In the irreverent sequel, there is also a strong implication that Leatherface can't achieve sexual gratification without his chainsaw. The way he frequently holds the weapon near his groin when he isn't going berserk with it, apparently, seems to be alluding to impotence issues. That subtext is only solidified when his frustrations toward Stretch send him into a chainsaw-wielding rage. In later films, Leatherface is portrayed as a broken person abandoned by his original family. Here, Hooper tries to explore what makes Leatherface kill — and it's a ruthlessness grounded in phallic inadequacies.

Leatherface's death

It's not uncommon for horror movies to retcon the endings to their own sequels. In "Halloween 4," for instance, Michael Myers' supposed death in "Halloween 2" was ignored; in "Friday the 13th: Part 2," Jason Voorhees, who supposedly drowned as a child, was once again alive and well as an adult. The "Texas Chainsaw Massacre" franchise isn't immune to such twists of logic, either, as Leatherface died on-screen once, yet still remains the face of the franchise.

In "The Texas Chainsaw Massacre 2," Leatherface meets his demise at the film's end. After Lt. Boude "Lefty" Enright (Dennis Hopper) defeats the Sawyers, Drayton accepts defeat by blowing up himself, Lefty, Leatherface, and Grandpa (Ken Evert) atop the abandoned carnival grounds that the family calls home. Not to mention that, before Drayton killed his entire family with a grenade, Leatherface took a fatal blow to the stomach from Lefty's chainsaw.

When Jeff Burr took over the franchise in 1990, directing "Leatherface: The Texas Chainsaw Massacre III," he reversed Hooper's finality by taking the Sawyers back to middle-of-nowhere Texas, re-setting in an effort to rehash what happened in the first film 16 years prior. Suddenly, Leatherface was back, once again wielding his chainsaw and killing naive travelers. It's like he never left — even though we all saw him go.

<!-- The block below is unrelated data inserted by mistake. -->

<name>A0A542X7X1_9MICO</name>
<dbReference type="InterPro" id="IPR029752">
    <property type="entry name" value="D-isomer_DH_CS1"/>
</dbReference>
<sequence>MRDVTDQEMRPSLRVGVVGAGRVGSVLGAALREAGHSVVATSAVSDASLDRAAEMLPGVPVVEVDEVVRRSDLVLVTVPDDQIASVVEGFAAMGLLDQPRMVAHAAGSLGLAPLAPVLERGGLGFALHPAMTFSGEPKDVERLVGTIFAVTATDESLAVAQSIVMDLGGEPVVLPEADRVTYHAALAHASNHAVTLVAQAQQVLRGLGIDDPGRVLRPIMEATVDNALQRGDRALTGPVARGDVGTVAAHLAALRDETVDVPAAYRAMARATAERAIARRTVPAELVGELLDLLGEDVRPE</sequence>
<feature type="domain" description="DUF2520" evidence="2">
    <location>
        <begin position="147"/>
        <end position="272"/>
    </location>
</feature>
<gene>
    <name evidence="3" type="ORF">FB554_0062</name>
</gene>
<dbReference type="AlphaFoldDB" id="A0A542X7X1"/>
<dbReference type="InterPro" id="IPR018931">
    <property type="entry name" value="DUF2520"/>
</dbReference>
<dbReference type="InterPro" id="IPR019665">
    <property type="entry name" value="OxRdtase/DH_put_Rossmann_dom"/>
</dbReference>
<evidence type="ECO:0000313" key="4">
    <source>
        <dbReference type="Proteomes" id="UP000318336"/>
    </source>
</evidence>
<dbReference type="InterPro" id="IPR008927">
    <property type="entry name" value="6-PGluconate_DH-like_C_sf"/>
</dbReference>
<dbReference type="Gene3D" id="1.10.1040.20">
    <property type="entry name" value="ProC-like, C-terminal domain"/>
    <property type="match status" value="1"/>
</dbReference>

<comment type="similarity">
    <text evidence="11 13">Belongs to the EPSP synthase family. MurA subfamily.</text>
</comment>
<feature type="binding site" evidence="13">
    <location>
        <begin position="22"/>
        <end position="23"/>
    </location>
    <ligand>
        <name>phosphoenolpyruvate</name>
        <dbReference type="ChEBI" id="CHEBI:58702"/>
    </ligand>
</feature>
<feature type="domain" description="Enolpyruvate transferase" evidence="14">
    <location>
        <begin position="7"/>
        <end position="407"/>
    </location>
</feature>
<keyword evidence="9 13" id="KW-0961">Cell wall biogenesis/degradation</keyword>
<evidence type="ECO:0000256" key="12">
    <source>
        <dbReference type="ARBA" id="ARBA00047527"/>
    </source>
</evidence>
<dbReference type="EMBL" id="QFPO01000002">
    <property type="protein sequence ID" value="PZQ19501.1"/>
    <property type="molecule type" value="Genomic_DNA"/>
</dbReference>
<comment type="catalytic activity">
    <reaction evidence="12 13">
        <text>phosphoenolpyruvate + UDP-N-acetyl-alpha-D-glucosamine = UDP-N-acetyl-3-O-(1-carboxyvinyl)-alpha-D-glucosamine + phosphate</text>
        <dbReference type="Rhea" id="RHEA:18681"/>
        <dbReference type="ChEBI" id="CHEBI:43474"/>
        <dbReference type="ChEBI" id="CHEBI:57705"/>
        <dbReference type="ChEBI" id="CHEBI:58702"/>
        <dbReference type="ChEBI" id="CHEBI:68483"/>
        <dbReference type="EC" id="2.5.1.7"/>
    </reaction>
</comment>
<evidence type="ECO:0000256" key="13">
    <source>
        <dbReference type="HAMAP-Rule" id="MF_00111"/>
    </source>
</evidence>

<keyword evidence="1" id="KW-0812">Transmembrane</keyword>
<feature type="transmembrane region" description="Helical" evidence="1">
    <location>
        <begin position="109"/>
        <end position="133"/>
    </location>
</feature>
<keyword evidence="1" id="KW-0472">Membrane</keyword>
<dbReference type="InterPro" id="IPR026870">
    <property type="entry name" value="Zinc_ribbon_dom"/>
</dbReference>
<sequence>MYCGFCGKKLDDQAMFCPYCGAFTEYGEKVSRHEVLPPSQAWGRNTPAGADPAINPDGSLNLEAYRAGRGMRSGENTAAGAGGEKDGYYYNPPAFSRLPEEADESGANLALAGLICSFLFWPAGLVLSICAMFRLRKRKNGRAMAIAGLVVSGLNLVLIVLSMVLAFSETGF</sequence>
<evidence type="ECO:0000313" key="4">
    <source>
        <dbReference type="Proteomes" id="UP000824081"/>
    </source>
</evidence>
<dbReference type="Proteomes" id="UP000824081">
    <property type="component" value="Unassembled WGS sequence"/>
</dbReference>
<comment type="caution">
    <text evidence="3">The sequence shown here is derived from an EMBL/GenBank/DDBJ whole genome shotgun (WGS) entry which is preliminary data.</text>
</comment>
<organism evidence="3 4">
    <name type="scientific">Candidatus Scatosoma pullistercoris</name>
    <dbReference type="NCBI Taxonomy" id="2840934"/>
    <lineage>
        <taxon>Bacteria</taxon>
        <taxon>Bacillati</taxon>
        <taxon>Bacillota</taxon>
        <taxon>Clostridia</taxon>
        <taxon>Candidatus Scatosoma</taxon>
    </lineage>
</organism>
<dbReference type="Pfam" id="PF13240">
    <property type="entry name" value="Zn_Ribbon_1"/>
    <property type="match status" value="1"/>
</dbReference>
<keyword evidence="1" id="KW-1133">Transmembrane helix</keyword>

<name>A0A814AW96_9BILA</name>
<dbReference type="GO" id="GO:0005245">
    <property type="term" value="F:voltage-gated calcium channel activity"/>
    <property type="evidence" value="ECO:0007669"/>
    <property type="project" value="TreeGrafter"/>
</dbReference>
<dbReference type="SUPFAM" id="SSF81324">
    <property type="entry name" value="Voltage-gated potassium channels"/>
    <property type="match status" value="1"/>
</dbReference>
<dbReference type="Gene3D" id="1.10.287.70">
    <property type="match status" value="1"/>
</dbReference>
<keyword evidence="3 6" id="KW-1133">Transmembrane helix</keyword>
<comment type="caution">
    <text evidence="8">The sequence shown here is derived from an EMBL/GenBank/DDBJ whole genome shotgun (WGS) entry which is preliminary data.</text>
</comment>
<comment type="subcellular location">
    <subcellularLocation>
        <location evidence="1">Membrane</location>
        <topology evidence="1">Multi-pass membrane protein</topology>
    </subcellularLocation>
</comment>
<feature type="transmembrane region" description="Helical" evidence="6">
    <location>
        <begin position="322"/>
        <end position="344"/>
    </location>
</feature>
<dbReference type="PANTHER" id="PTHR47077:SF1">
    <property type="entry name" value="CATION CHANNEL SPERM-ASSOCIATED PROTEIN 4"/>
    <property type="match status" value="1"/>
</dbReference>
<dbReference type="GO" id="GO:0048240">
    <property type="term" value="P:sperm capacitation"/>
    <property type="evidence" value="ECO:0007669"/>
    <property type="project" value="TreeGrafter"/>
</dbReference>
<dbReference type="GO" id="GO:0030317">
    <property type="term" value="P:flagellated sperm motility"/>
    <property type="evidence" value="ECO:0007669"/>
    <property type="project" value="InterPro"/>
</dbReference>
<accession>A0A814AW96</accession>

Who is W.E. Sawyer?

W.E. Sawyer (Joe Stevens) is a real character in "Texas Chainsaw Massacre: The Next Generation." In fact, he's Leatherface's brother. What does he do in the movie? Well, he threatens other characters at gunpoint alongside Leatherface (Robert Jacks), then gets knocked unconscious by his own brother Vilmer (Matthew McConaughey).

The character's real name is Walter Edward, but his nickname W.E. was coined by Vilmer and his wife Darla (Tonie Perensky). He's the "high-cultured" member of the Sawyer family, fond of quoting famous people and books when he tortures his victims with a cattle prod. He has a special relationship with Grandpa Sawyer, and is an illuminati agent.

The part about W.E. Sawyer that becomes confusing, however, is that in "Leatherface: The Texas Chainsaw Massacre III" he is only mentioned. On top of that, W.E. is said to be the only family member that was found in the remains of the Sawyer house after the events of "The Texas Chainsaw Massacre." So, was W.E. meant to be Leatherface? 

The character is never mentioned or seen after the opening information dump, which also notes that Sally Hardesty died in a private care facility in 1977. Though the next film would bring the character properly into the fold, it's clear that the filmmakers just threw the idea of W.E. Sawyer at the wall and hoped it would stick. After the fourth movie, he is never spoken of again. 

Sally Hardesty's death

Sally Hardesty (Marilyn Burns) is the OG final girl in slasher films. Without her, "The Texas Chain Saw Massacre" wouldn't have been so dynamic and memorable. She was the sole survivor of the Sawyer family's massacre and the foil to their dark, realistic brutality. However, showrunner Jeff Burr committed a grievous sin by kicking off "Leatherface: Texas Chainsaw Massacre III" by saying that Sally died in a private care facility three years after the events of the first film.